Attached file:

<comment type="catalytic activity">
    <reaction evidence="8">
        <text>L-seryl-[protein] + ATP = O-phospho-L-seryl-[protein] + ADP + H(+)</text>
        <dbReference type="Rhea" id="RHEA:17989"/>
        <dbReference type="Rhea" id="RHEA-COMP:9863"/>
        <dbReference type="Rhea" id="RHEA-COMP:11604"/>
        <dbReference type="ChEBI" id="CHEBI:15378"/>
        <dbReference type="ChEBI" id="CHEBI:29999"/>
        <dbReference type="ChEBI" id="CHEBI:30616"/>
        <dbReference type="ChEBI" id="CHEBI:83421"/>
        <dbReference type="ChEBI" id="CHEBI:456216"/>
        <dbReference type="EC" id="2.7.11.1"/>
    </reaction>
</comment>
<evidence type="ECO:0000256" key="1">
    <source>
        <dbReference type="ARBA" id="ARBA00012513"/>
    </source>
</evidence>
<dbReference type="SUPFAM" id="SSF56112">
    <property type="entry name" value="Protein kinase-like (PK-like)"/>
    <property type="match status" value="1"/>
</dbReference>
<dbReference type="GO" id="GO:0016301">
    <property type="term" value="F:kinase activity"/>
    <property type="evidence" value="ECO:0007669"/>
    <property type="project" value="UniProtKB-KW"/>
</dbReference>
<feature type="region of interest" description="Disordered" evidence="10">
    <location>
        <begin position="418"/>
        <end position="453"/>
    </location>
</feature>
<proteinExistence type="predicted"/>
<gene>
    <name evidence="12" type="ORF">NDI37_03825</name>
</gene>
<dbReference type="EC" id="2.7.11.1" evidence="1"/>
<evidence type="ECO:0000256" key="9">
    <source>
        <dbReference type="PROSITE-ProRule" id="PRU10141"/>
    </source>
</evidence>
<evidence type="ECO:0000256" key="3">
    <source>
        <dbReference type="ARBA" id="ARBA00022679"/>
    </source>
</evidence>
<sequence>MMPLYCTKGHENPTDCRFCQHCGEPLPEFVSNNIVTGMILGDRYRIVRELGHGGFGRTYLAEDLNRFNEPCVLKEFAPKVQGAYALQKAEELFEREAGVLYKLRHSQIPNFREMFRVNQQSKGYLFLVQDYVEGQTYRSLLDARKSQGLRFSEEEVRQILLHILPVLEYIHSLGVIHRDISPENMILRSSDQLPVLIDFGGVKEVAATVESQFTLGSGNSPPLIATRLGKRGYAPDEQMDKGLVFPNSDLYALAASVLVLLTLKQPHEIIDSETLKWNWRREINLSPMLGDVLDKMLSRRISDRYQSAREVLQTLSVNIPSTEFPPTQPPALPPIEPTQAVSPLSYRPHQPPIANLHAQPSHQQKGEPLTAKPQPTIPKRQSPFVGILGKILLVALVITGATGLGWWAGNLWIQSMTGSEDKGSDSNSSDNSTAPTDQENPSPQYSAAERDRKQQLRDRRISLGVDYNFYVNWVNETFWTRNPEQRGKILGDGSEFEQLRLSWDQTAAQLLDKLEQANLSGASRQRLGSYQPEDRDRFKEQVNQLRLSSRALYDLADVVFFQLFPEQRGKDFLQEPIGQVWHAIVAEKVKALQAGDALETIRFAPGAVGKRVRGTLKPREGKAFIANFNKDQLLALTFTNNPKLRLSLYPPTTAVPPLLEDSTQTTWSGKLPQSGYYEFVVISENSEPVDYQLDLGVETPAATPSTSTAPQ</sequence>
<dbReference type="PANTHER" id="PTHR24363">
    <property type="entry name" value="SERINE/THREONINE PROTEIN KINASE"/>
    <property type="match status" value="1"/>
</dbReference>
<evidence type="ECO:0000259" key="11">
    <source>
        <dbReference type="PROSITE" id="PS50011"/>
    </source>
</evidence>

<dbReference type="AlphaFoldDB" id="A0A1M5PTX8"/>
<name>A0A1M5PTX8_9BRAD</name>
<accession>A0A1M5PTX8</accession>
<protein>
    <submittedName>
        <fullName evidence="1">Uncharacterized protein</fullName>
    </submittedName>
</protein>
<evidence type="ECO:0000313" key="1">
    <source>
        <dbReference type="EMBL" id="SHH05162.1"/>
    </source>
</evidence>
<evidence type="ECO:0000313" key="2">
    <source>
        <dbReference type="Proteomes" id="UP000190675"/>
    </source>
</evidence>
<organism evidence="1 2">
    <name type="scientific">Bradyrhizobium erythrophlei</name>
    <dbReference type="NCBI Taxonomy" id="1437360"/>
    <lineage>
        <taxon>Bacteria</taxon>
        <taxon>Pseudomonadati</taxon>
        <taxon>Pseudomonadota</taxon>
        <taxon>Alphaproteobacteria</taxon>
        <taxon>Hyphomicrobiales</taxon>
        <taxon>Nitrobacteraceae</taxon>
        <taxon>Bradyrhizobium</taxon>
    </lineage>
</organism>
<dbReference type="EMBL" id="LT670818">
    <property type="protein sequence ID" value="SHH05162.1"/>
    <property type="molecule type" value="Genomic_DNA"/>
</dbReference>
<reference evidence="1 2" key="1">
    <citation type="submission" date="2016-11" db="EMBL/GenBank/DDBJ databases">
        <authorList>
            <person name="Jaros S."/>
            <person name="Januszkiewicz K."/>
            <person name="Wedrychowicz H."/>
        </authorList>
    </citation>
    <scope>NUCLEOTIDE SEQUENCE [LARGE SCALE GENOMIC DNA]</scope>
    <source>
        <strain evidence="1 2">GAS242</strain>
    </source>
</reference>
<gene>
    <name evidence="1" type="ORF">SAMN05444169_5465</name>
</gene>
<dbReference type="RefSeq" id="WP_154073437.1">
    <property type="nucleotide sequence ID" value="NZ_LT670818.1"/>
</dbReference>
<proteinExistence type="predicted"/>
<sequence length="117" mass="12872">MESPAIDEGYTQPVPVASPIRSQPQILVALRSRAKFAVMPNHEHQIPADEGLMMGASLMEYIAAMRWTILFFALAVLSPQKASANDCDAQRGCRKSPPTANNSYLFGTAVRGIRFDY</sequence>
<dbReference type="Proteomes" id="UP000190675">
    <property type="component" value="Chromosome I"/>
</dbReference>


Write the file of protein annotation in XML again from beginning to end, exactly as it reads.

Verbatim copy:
<comment type="catalytic activity">
    <reaction evidence="8">
        <text>L-seryl-[protein] + ATP = O-phospho-L-seryl-[protein] + ADP + H(+)</text>
        <dbReference type="Rhea" id="RHEA:17989"/>
        <dbReference type="Rhea" id="RHEA-COMP:9863"/>
        <dbReference type="Rhea" id="RHEA-COMP:11604"/>
        <dbReference type="ChEBI" id="CHEBI:15378"/>
        <dbReference type="ChEBI" id="CHEBI:29999"/>
        <dbReference type="ChEBI" id="CHEBI:30616"/>
        <dbReference type="ChEBI" id="CHEBI:83421"/>
        <dbReference type="ChEBI" id="CHEBI:456216"/>
        <dbReference type="EC" id="2.7.11.1"/>
    </reaction>
</comment>
<evidence type="ECO:0000256" key="1">
    <source>
        <dbReference type="ARBA" id="ARBA00012513"/>
    </source>
</evidence>
<dbReference type="SUPFAM" id="SSF56112">
    <property type="entry name" value="Protein kinase-like (PK-like)"/>
    <property type="match status" value="1"/>
</dbReference>
<dbReference type="GO" id="GO:0016301">
    <property type="term" value="F:kinase activity"/>
    <property type="evidence" value="ECO:0007669"/>
    <property type="project" value="UniProtKB-KW"/>
</dbReference>
<feature type="region of interest" description="Disordered" evidence="10">
    <location>
        <begin position="418"/>
        <end position="453"/>
    </location>
</feature>
<proteinExistence type="predicted"/>
<gene>
    <name evidence="12" type="ORF">NDI37_03825</name>
</gene>
<dbReference type="EC" id="2.7.11.1" evidence="1"/>
<evidence type="ECO:0000256" key="9">
    <source>
        <dbReference type="PROSITE-ProRule" id="PRU10141"/>
    </source>
</evidence>
<evidence type="ECO:0000256" key="3">
    <source>
        <dbReference type="ARBA" id="ARBA00022679"/>
    </source>
</evidence>
<sequence>MMPLYCTKGHENPTDCRFCQHCGEPLPEFVSNNIVTGMILGDRYRIVRELGHGGFGRTYLAEDLNRFNEPCVLKEFAPKVQGAYALQKAEELFEREAGVLYKLRHSQIPNFREMFRVNQQSKGYLFLVQDYVEGQTYRSLLDARKSQGLRFSEEEVRQILLHILPVLEYIHSLGVIHRDISPENMILRSSDQLPVLIDFGGVKEVAATVESQFTLGSGNSPPLIATRLGKRGYAPDEQMDKGLVFPNSDLYALAASVLVLLTLKQPHEIIDSETLKWNWRREINLSPMLGDVLDKMLSRRISDRYQSAREVLQTLSVNIPSTEFPPTQPPALPPIEPTQAVSPLSYRPHQPPIANLHAQPSHQQKGEPLTAKPQPTIPKRQSPFVGILGKILLVALVITGATGLGWWAGNLWIQSMTGSEDKGSDSNSSDNSTAPTDQENPSPQYSAAERDRKQQLRDRRISLGVDYNFYVNWVNETFWTRNPEQRGKILGDGSEFEQLRLSWDQTAAQLLDKLEQANLSGASRQRLGSYQPEDRDRFKEQVNQLRLSSRALYDLADVVFFQLFPEQRGKDFLQEPIGQVWHAIVAEKVKALQAGDALETIRFAPGAVGKRVRGTLKPREGKAFIANFNKDQLLALTFTNNPKLRLSLYPPTTAVPPLLEDSTQTTWSGKLPQSGYYEFVVISENSEPVDYQLDLGVETPAATPSTSTAPQ</sequence>
<dbReference type="PANTHER" id="PTHR24363">
    <property type="entry name" value="SERINE/THREONINE PROTEIN KINASE"/>
    <property type="match status" value="1"/>
</dbReference>
<evidence type="ECO:0000259" key="11">
    <source>
        <dbReference type="PROSITE" id="PS50011"/>
    </source>
</evidence>

<dbReference type="AlphaFoldDB" id="A0A1M5PTX8"/>
<name>A0A1M5PTX8_9BRAD</name>
<accession>A0A1M5PTX8</accession>
<protein>
    <submittedName>
        <fullName evidence="1">Uncharacterized protein</fullName>
    </submittedName>
</protein>
<evidence type="ECO:0000313" key="1">
    <source>
        <dbReference type="EMBL" id="SHH05162.1"/>
    </source>
</evidence>
<evidence type="ECO:0000313" key="2">
    <source>
        <dbReference type="Proteomes" id="UP000190675"/>
    </source>
</evidence>
<organism evidence="1 2">
    <name type="scientific">Bradyrhizobium erythrophlei</name>
    <dbReference type="NCBI Taxonomy" id="1437360"/>
    <lineage>
        <taxon>Bacteria</taxon>
        <taxon>Pseudomonadati</taxon>
        <taxon>Pseudomonadota</taxon>
        <taxon>Alphaproteobacteria</taxon>
        <taxon>Hyphomicrobiales</taxon>
        <taxon>Nitrobacteraceae</taxon>
        <taxon>Bradyrhizobium</taxon>
    </lineage>
</organism>
<dbReference type="EMBL" id="LT670818">
    <property type="protein sequence ID" value="SHH05162.1"/>
    <property type="molecule type" value="Genomic_DNA"/>
</dbReference>
<reference evidence="1 2" key="1">
    <citation type="submission" date="2016-11" db="EMBL/GenBank/DDBJ databases">
        <authorList>
            <person name="Jaros S."/>
            <person name="Januszkiewicz K."/>
            <person name="Wedrychowicz H."/>
        </authorList>
    </citation>
    <scope>NUCLEOTIDE SEQUENCE [LARGE SCALE GENOMIC DNA]</scope>
    <source>
        <strain evidence="1 2">GAS242</strain>
    </source>
</reference>
<gene>
    <name evidence="1" type="ORF">SAMN05444169_5465</name>
</gene>
<dbReference type="RefSeq" id="WP_154073437.1">
    <property type="nucleotide sequence ID" value="NZ_LT670818.1"/>
</dbReference>
<proteinExistence type="predicted"/>
<sequence length="117" mass="12872">MESPAIDEGYTQPVPVASPIRSQPQILVALRSRAKFAVMPNHEHQIPADEGLMMGASLMEYIAAMRWTILFFALAVLSPQKASANDCDAQRGCRKSPPTANNSYLFGTAVRGIRFDY</sequence>
<dbReference type="Proteomes" id="UP000190675">
    <property type="component" value="Chromosome I"/>
</dbReference>